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Food learning project grows into way of life
Northerners continue local food production ventures past project's end

Katherine Hudson
Northern News Services
Published Friday, May 4, 2012

The North is home to sub-zero temperatures for more than half the year, with some high Arctic communities only having two or three months with a climate acceptable for growing vegetables, herbs and fruit outside.

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Jeff Shatford, from left, Sandy Jaque, Marylan Yanick, Janet Paulette and Doug Robertson learn how to test their soil for nutrients during a Seedy Saturday workshop in Fort Smith in March 2012. - photo courtesy of Kirsten Bradley

However, through some local initiatives which took place in communities throughout the NWT from October to March, residents have learned how to produce fresher, better tasting and more nutritious food than what is imported. Whether it's through hunting, fishing, purchasing meat from someone in the community or planting fruits and vegetables in an indoor, outdoor or greenhouse garden, the North can eat more locally than some might think.

The Local Food Learning and Leadership Project is officially over, with funding from Health Canada, which Ecology North obtained through the territorial Department of Health and Social Services, running out at the end of March. But many communities are transferring the knowledge and skills learned and heading into the spring and summer months with new initiatives of their own.

"The funding has ended but the goals behind it continue," said Shannon Ripley, environmental scientist at Ecology North. "The goal is to support people in the NWT in growing more of their own food and learning about different techniques that they're interested in related to growing their own food and to encourage leadership development."

Five co-ordinators planned locally-grown, food-related projects in communities such as permaculture expert Susie Wegernoski in Fort Resolution; market gardener Jackie Milne in Hay River; Teresa Chilkowich who headed prenatal programs in Fort Simpson; and Kirsten Bradley of Fort Smith who grew plants with the Aboriginal Head Start Program and organized a seed and garden fair.

For Bradley, although the funding has stopped flowing, the project has planted an interest in the community that is now germinating on its own.

"It was just timing. People in the community were really, really excited about this project. As much as anything, it was timing and it was fun to be there and provide knowledge and equipment that people wanted and needed and information," she said.

Bradley planted peas, carrots, radishes, beans and tomatoes with the three- to six-year-olds, explaining the importance of water, sunlight and healthy soil. An indoor gardening club was established at Joseph Burr Tyrrell Elementary School and Bradley is hoping to introduce fall gardening workshops at Paul William Kaeser High School and, depending if space is available, develop an indoor garden at the Fort Smith Public Library.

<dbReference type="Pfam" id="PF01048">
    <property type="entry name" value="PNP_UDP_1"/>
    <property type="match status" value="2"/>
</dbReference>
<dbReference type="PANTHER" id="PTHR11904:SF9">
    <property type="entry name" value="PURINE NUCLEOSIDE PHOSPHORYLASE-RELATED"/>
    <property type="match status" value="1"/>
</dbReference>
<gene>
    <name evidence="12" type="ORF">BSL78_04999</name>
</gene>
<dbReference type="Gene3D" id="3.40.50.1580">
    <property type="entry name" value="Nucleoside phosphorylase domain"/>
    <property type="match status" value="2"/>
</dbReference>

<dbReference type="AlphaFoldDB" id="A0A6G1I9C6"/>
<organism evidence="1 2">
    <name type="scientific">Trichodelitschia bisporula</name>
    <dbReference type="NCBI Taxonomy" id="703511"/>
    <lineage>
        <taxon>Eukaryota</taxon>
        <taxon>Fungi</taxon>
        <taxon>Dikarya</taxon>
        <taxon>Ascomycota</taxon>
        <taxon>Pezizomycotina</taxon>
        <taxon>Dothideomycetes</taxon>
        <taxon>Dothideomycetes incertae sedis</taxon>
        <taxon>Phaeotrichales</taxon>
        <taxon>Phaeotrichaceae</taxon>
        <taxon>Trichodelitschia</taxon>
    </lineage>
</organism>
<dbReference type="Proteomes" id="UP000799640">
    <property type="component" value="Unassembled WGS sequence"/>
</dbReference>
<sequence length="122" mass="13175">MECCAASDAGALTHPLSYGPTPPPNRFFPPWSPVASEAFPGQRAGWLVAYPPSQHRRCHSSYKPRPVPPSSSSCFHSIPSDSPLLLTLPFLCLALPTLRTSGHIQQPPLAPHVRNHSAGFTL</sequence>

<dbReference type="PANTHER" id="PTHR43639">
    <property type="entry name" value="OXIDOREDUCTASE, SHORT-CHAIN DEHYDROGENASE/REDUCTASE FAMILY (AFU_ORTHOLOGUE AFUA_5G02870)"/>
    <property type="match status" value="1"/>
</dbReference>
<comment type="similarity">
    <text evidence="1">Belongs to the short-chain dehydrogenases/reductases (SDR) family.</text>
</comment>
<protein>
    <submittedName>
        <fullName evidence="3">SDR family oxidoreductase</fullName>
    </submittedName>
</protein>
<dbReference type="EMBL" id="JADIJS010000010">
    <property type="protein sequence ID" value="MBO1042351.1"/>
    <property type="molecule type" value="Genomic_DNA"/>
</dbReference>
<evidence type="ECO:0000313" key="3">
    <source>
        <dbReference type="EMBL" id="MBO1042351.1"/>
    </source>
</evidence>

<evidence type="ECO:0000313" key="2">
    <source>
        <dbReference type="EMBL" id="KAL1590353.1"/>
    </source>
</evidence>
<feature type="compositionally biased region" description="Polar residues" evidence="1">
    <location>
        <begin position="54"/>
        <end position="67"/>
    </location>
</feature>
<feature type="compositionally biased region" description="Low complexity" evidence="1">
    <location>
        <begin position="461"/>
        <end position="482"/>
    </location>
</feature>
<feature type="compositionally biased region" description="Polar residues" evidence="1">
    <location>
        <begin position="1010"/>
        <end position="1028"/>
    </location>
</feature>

She also organized a one-day course titled an introduction to permaculture (how to develop sustainable human settlements and self-maintained agricultural systems modeled from natural ecosystems) that ran twice with about 25 students in march. The community also hosted a Seedy Saturday a seed and garden fair -- that month.

"We gave out seeds for vegetables that we know grow well here, and we had gardening displays, a kids' planting activity, and gardening workshops all afternoon. We had about 90 people out, so it was really a big success," she said.

With some of the funding distributed through the project, Bradley said the community purchased a food dehydrator.

"It is hard to grow all your food and store it for the winter. At the end of summer, there will be a demonstration housed at the museum and anyone can borrow it to make things like jerky, fruit leather," said Bradley.

Ripley said Northerners sometimes assume the long winters and lack of ample soil in some regions ]is a strong barrier to local food production.

"In all of our communities, there are a lot of opportunities for growth. It's been really inspiring to see how much momentum there is growing around local food production in communities throughout the Northwest Territories," she said.

"The more we are producing our own food the more were encouraged and motivated and realize that it is possible for us to eat more locally."

In Yellowknife, Ecology North is in the final stages of investigating another local food production strategy: the feasibility of setting up a commercial berry orchard in and around the capital, Ndilo and Dettah. The organization is researching the market potential, land costs, irrigation possibilities and soil fertility.

Local food production and selling it to community members or to other communities in the NWT is not a new initiative, potatoes used to be shipped to Fort Smith and Yellowknife from Fort Simpson by the boatloads every few weeks in the 1970s, according to Dawn Tremblay, Ecology North's program co-ordinator.

"That's the way it used to be a lot of the time and we've kind of moved towards expecting our food to come from the grocery store, but it doesn't have to," she said.

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